I come of Brythonic stock but do not feel that the Romans were “my people”, very far from it and I don’t like the concept of “power-over” which the Romans had in spades; consequently I always feel bad about the Roman occupation of these lands even if not quite as bad as about the Norman invasion. Although the Romans, in general, had a fairly tolerant approach to religion however they (like the Normans) followed the concept of title held through the male line: a lot of Boudicca’s problem was that the Romans refused to recognise her husband’s wishes and allow her and her daughters to inherit the kingdom. While they produced impressive cities and palaces, and had a killing-machine of an army, they should not be considered superior in culture to the Celts they had conquered. Look at the prehistoric artwork of this land for evidence of that – BTW, it makes my teeth grate that we call anything pre-Roman prehistoric and tend to do so with a somewhat denigrating attitude.

Furthermore, the term prehistory often includes the idea that folk who have no [found] written records were necessarily dumber than those whose writing we have discovered. Writing is perhaps best preserved in stone, done with some form of chisel. Some parchments have been found in very dry climates. Writing on paper has mostly been found where cities have also enabled good preservation atmospheres. Now … I must quote here , “absence of evidence does NOT mean evidence of absence!” Making paper is not particularly rocket science, nor is making ink; for instance look at the way the South African Neanderthals were able to manipulate ochre. Paper rots down very fast – go look in your compost heap if you have one. Similarly hides generally rot down quite fast, say 70 years or so. I see no reason to believe our ancient ancestor – like those who made the 40,000 year old flutes recently found or the Antikythera mechanism – could not write. Quite likely they used hides and/or paper which has long been reborn into other atoms and molecules since then.

by Chesca Potter

Sovereignty and elen of the Ways – sometimes seen in the storyof how she drew the Roman macsen Wledig to her and wed him – are the deep underlying powers in the lands of the Boreal Forest. They are the  underlying concept of Sovereignty was anathema to the Romans; they would feel completely undermined by it; but it was and is fundamental to Celtic tradition. As they had no concept of the feminine, nor of Sovereignty, they are bound to misinterpret our ways. They also had no concept of the King being the guardian and protector of the Queen so any concept of what “John Barleycorn” or the Eleusinian rites of the Greeks are truly about would be off planet to them. And, of course, to any historians whose reputations rely on Roman tracts for their own perceived wisdom. Everything such “historians” say should be taken with a large pinch of salt and read in context with what would have been important to those historians. We should remember that Pausanias, Pliny, Tacitus and the other writers of the times were, in effect, the Rupert Murdocks of their day, writing what would please their patrons and attempting to write history to show the Romans to their best advantage. What we “know” from them is what Tacitus-et-al thought and felt about our people and their practices – not what we-the-people actually knew and believed.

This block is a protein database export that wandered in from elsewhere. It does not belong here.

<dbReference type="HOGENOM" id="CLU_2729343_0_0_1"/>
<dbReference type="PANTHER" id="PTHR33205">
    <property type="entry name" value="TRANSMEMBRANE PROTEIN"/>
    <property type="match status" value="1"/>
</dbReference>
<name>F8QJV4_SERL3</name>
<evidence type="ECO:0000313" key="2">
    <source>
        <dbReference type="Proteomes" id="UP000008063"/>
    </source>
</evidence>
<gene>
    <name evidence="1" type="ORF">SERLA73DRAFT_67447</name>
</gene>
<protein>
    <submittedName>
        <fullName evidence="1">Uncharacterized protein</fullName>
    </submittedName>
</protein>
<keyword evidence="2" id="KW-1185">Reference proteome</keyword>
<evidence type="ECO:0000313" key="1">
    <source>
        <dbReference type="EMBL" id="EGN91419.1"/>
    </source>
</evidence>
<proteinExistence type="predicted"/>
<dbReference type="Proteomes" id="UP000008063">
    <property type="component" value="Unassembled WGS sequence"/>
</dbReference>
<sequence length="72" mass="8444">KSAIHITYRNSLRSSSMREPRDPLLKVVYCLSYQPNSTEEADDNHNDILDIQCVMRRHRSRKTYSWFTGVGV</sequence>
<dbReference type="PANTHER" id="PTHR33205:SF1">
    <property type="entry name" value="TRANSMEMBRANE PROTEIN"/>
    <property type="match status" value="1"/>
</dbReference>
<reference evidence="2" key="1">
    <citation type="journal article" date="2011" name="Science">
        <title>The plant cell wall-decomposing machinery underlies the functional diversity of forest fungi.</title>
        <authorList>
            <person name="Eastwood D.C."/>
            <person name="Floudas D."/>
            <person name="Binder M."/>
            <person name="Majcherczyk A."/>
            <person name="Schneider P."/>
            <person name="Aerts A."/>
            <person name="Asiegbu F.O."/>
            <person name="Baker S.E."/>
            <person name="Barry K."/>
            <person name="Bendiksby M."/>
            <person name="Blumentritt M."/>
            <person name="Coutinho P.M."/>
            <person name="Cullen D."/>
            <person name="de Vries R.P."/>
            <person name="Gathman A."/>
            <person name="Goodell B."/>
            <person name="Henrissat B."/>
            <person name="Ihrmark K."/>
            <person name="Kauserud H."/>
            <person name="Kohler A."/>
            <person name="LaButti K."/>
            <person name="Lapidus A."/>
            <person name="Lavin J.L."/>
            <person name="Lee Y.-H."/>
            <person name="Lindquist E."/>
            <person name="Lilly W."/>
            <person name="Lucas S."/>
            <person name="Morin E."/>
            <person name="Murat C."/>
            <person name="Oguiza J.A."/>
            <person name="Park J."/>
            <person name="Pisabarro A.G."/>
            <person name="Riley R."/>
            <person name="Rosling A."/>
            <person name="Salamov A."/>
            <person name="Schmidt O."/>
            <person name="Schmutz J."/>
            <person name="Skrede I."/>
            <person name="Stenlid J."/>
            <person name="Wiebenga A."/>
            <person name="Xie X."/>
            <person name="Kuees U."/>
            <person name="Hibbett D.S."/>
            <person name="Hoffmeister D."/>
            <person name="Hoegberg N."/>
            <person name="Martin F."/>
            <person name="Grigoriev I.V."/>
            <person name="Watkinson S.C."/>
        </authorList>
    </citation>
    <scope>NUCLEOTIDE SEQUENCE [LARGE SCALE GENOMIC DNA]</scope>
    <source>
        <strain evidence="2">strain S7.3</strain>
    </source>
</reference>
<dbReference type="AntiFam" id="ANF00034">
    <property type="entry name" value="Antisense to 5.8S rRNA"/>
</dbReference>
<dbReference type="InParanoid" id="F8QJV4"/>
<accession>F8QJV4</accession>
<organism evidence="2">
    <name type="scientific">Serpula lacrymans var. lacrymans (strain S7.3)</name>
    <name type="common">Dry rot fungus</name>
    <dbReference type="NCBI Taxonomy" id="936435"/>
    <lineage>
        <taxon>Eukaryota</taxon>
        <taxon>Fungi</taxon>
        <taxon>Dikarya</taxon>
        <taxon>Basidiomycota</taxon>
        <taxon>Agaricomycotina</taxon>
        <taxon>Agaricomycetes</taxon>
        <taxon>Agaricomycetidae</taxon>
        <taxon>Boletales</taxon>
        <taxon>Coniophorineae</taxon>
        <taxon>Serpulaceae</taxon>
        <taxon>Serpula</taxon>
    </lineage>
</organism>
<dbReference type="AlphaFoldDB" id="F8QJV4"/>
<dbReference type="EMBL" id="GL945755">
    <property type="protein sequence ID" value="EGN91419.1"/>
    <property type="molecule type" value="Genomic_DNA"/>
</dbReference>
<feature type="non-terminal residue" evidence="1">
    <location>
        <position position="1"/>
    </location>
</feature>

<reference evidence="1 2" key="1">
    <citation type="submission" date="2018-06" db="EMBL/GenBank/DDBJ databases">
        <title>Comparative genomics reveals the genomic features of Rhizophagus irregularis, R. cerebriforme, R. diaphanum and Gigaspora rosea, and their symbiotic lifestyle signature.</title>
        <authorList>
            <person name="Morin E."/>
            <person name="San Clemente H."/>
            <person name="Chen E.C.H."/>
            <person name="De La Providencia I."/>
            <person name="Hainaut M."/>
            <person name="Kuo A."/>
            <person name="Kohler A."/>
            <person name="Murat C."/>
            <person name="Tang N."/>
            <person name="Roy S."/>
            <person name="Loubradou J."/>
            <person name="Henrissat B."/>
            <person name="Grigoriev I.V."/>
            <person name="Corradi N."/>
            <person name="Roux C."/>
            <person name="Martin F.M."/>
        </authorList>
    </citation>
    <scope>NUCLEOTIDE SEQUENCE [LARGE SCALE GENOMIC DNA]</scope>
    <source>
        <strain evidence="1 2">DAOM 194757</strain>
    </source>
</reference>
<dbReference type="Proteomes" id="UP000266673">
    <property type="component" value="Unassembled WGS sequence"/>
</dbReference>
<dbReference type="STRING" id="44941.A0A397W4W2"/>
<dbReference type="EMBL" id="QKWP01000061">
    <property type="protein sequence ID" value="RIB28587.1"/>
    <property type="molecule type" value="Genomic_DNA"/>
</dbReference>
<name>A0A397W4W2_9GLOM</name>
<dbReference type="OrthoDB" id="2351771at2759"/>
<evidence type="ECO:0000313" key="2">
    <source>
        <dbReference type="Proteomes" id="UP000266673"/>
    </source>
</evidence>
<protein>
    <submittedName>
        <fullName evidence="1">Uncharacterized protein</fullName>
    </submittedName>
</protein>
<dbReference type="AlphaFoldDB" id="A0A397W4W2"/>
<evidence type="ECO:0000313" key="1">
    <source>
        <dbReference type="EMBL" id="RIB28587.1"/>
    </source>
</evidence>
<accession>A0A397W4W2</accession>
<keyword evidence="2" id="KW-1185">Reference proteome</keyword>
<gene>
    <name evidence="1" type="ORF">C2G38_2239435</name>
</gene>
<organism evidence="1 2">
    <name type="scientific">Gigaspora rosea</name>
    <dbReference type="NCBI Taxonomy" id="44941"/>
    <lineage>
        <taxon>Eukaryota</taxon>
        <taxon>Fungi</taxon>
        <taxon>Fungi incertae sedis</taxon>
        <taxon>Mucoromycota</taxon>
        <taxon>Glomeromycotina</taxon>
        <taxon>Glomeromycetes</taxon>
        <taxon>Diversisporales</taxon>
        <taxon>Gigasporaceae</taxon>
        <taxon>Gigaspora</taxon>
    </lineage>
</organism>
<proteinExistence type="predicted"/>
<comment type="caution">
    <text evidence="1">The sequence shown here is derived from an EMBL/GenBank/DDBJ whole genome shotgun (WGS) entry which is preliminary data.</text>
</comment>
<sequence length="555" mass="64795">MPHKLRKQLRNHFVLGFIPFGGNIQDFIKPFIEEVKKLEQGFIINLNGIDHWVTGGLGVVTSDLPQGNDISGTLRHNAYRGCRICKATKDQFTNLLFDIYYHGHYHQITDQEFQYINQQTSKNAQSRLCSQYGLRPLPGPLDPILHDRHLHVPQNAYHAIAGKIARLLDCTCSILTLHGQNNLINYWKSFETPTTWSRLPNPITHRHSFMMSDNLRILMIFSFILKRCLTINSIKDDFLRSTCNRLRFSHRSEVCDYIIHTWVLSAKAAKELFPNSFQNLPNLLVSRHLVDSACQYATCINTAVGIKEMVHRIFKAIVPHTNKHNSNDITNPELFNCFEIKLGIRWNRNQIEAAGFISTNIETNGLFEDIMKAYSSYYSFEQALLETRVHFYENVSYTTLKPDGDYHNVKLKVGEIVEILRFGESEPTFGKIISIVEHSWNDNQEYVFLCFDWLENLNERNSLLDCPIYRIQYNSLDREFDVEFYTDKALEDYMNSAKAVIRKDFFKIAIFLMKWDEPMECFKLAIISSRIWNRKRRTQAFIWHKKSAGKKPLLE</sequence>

History is a strange chimera of a beast, continually shapeshifting under the hands of her writers as they manoeuvre her to fit with their own ideas and prejudices. It happens to me too but I try my best to think about context, how it would be to be a Roman, of that culture (for instance) and seeing our ways from that perspective. I do my best not to put any historian up on a pedestal but always to use my own nous and gumption (not sure these are still taught in the general curriculum!) to check things out; to say does that make sense? What might be the purpose (and not some TV-simplistic one) for that action or ritual? And I go to the sites whenever I can, ask the spirits of place how it was. This latter is generally very difficult for university-trained academics; they stare and titter and ask how I can possibly expect an answer from an inanimate object or place. My answer, of course, is that objects and place are not inanimate!  This causes even more consternation and often a strong desire in the academics to consign me to a strait jacket *g*.

There have been archaeologists, like Heinrich Schliemann who found Troy and Frederick Bligh Bond who did very interesting work at Glastonbury, who do ask and speak with the spirits of place where they work. Unfortunately there is currently a debunking attitude prevalent amongst many pagans which doesn’t help true research at all. I’m not sure what this fear of working with spirit is about, it seems completely nuts to me to profess druidry, witchery, paganism, shamanism and then to deny the ability to speak with and learn from spirit. But then, I’m a bear of very little brain and not at all au fait with current fashions.

To return to the Romans, an interesting people on whom it seems to me the current USA is modelling itself, with similarly disastrous results. Dominance, power-over, superiority over, and all related traits are not good in any century. These traits do instil a sense of security in those who don’t wish to think for themselves but this is a house built on sand, it will be washed away as reality rears her head and shows us – if we are willing to listen and see – how things were and are. I feel no alignment with the Romans; I hate what Suetonius did on Mona and to Boudicca along with all the other dreadful things the Romans in general did to the peoples they subjugated, consider Vercingetorix, the real person behind Asterix the Gaul.

No, I feel no affinity at all with the Romans.